Intelsat Shares Crater AFter FCC Supports Public Auction of C-Band Radio Spectrum

Published on: 18 Nov, 2019

Intelsat S.A. (NYSE: I) shares cratered by as much as 49% on Monday afternoon after the Federal Communications Commission Chairman Ajit Pai tweeted that he supports a public auction of the C-Band Radio Spectrum.

“After much deliberation and a thorough review of the extensive record, I've concluded that the best way to advance these principles is through a public auction of 280 megahertz of the C-band conducted by the @FCC's excellent staff,” tweeted Pai.

“With a strong track record of successful auctions, I'm confident they'll quickly conduct a public auction that will give everyone a fair chance to compete for this #5G spectrum, while preserving availability of the upper 200 MHz of the band for continued delivery of programming,” concluded Pai.

The C-Band Spectrum is controlled by a small group of satellite communication companies such as Intelsat, SES, and Telesat.

According to Barron’s, the C-Band Alliance proposed to have a private auction, arguing that would lead to a speedier transfer of a portion of the spectrum they control to carriers seeking to establish 5G networks.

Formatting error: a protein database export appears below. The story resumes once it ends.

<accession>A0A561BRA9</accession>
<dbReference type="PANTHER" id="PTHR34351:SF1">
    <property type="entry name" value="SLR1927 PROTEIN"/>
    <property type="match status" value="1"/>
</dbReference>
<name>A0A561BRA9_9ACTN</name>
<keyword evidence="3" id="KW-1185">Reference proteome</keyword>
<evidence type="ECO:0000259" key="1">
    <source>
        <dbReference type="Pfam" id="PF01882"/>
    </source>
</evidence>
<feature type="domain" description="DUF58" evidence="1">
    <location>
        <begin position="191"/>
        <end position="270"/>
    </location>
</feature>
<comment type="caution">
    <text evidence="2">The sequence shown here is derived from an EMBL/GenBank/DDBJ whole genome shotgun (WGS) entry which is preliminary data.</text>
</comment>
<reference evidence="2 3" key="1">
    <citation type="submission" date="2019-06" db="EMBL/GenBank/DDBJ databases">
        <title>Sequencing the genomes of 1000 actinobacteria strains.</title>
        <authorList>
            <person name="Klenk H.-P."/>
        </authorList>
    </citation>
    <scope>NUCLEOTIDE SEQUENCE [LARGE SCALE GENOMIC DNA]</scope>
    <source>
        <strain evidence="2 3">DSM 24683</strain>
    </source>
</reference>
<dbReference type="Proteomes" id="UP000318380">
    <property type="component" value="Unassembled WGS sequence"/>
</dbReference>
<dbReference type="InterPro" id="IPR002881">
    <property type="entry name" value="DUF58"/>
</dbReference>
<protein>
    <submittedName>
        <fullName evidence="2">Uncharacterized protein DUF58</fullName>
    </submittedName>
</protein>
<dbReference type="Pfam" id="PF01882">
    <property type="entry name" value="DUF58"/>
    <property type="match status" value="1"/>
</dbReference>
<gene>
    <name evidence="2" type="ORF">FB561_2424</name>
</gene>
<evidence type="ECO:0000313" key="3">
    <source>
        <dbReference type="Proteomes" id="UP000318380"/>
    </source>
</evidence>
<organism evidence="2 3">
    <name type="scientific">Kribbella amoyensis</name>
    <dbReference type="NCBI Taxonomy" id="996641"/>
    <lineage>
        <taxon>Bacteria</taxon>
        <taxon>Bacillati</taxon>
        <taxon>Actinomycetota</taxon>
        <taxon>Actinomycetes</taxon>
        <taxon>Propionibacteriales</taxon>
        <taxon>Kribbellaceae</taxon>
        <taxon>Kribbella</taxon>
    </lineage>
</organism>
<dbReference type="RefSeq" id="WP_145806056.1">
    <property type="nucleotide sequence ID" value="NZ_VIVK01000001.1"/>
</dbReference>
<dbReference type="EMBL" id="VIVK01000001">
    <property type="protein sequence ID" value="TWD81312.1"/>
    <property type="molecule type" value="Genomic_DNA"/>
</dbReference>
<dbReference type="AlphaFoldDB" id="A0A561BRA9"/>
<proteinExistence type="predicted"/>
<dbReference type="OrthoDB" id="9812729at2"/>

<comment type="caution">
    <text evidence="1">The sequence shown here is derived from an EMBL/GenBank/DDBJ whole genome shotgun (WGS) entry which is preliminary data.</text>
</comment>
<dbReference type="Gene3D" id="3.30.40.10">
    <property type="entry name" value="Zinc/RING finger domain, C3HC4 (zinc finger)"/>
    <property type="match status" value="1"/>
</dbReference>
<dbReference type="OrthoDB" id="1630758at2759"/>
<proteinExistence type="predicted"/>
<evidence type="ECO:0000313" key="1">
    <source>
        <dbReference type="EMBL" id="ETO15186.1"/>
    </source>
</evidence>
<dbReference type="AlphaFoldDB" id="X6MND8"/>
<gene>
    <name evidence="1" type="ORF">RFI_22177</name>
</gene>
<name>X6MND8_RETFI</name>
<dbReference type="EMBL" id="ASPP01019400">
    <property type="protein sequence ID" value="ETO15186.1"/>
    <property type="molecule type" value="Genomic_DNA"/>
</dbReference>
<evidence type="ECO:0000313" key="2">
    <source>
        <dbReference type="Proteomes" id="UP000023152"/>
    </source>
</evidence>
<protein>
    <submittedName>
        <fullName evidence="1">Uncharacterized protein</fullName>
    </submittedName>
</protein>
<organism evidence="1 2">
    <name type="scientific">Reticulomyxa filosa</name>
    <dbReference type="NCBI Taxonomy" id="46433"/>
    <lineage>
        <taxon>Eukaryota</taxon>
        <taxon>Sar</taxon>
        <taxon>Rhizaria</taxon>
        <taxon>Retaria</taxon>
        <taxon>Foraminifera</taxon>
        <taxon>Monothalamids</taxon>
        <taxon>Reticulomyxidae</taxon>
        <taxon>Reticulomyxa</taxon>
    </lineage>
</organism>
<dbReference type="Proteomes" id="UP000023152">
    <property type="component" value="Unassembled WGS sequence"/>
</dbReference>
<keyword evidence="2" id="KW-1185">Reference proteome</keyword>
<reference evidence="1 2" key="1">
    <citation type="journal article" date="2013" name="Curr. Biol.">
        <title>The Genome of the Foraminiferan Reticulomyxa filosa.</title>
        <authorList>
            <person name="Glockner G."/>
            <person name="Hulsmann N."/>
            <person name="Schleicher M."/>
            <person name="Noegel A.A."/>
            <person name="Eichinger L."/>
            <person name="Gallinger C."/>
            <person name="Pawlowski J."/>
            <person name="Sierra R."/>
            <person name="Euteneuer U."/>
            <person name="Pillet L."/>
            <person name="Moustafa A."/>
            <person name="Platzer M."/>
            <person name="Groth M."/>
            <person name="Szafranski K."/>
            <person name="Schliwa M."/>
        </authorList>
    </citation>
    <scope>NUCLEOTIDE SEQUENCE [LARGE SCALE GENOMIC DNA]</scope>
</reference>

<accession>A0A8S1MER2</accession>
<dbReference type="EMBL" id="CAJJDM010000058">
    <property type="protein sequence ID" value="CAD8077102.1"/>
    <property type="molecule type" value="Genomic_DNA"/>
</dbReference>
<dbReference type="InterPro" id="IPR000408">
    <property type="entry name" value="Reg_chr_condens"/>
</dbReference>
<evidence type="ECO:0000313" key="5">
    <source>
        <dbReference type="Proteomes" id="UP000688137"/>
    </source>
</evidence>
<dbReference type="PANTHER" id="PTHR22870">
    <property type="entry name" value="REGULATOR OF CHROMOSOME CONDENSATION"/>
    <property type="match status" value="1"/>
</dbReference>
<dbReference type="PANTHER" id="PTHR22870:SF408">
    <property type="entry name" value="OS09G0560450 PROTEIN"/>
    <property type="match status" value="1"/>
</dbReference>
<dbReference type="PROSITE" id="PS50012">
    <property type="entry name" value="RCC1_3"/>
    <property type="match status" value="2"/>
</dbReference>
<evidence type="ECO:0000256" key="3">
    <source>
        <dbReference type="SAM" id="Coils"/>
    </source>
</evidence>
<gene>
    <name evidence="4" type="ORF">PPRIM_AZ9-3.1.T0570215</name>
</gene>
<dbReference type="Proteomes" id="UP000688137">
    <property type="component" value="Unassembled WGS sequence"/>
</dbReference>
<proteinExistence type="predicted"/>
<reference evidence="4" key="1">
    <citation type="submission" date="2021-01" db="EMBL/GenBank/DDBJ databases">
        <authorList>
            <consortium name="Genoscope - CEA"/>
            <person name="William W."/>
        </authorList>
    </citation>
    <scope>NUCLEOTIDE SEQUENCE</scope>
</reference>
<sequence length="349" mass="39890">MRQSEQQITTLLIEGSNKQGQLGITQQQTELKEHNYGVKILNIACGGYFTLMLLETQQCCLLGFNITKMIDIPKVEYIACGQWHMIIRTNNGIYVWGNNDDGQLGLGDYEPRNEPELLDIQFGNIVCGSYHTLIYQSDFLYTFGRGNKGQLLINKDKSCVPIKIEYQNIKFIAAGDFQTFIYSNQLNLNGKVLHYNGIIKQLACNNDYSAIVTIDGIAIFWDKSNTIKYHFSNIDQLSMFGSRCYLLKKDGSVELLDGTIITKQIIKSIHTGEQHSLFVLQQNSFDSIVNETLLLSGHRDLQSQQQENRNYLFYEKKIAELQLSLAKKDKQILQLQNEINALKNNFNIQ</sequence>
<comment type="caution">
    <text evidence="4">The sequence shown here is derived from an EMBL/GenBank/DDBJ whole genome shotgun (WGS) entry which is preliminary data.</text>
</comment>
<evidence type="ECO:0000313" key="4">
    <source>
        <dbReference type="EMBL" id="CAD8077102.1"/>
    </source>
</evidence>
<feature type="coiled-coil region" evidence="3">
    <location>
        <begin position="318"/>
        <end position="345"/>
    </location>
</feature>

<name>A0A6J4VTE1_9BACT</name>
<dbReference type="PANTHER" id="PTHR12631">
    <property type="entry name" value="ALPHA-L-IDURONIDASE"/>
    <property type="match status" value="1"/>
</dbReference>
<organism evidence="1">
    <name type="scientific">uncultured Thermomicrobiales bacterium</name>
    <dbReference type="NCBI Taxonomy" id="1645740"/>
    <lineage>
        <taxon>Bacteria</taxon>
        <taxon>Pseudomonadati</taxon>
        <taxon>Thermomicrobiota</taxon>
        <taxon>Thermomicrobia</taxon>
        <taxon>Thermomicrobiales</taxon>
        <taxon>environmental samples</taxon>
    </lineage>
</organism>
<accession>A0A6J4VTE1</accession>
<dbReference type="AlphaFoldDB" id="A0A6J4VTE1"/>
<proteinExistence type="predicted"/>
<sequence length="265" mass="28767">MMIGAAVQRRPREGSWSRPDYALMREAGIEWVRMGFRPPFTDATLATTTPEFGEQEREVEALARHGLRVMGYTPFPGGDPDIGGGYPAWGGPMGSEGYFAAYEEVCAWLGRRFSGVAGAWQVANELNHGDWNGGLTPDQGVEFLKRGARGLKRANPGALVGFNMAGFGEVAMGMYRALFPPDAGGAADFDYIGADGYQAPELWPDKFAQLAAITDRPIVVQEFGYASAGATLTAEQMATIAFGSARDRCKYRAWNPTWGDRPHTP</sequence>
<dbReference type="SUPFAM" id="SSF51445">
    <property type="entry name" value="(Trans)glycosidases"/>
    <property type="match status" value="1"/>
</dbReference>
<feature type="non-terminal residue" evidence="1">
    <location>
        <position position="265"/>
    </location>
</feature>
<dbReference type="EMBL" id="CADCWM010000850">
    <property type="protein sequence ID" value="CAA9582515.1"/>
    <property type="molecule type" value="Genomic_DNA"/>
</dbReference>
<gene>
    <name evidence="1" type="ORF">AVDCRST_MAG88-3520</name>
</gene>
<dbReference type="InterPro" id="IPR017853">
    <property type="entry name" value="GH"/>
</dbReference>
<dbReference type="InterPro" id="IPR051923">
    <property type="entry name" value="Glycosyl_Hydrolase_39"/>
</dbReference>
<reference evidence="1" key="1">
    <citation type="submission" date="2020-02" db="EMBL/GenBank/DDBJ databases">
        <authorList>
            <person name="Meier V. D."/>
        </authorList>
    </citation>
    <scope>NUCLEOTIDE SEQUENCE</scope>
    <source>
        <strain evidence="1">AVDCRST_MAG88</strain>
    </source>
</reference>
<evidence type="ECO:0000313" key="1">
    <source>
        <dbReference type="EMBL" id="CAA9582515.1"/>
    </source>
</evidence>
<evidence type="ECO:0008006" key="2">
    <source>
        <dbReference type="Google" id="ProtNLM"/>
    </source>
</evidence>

However, the proposal faced scrutiny from Congress, where some members believed that a private auction would be too lucrative for the satellite players.

C-Band Alliance members use the spectrum to transmit television programs to cable operators. And in order to clear the spectrum for 5G use, the companies would need to launch additional satellites and adopt new compression technology to continuing serving existing clients.

The alliance has been planning to use the proceeds from the auction to pay for the costs of building and launching additional satellites.

Last week, JPMorgan downgraded Intelsat and slashed it price target over concerns that Congress might interfere with the Company’s ability to sell its C-Band spectrum to 5G internet providers.

JPMorgan downgraded the stock from “overweight” to a “neutral” rating and cut its price target from USD 32.00 per share to USD 22.00 per share.

Despite the concerns, JPMorgan believes that Intelsat could still earn roughly USD 8 Billion from a spectrum sale. However, JPMorgan’s forecast is lowered from its previous expectations of USD 10 Billion.


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Bryan Shin



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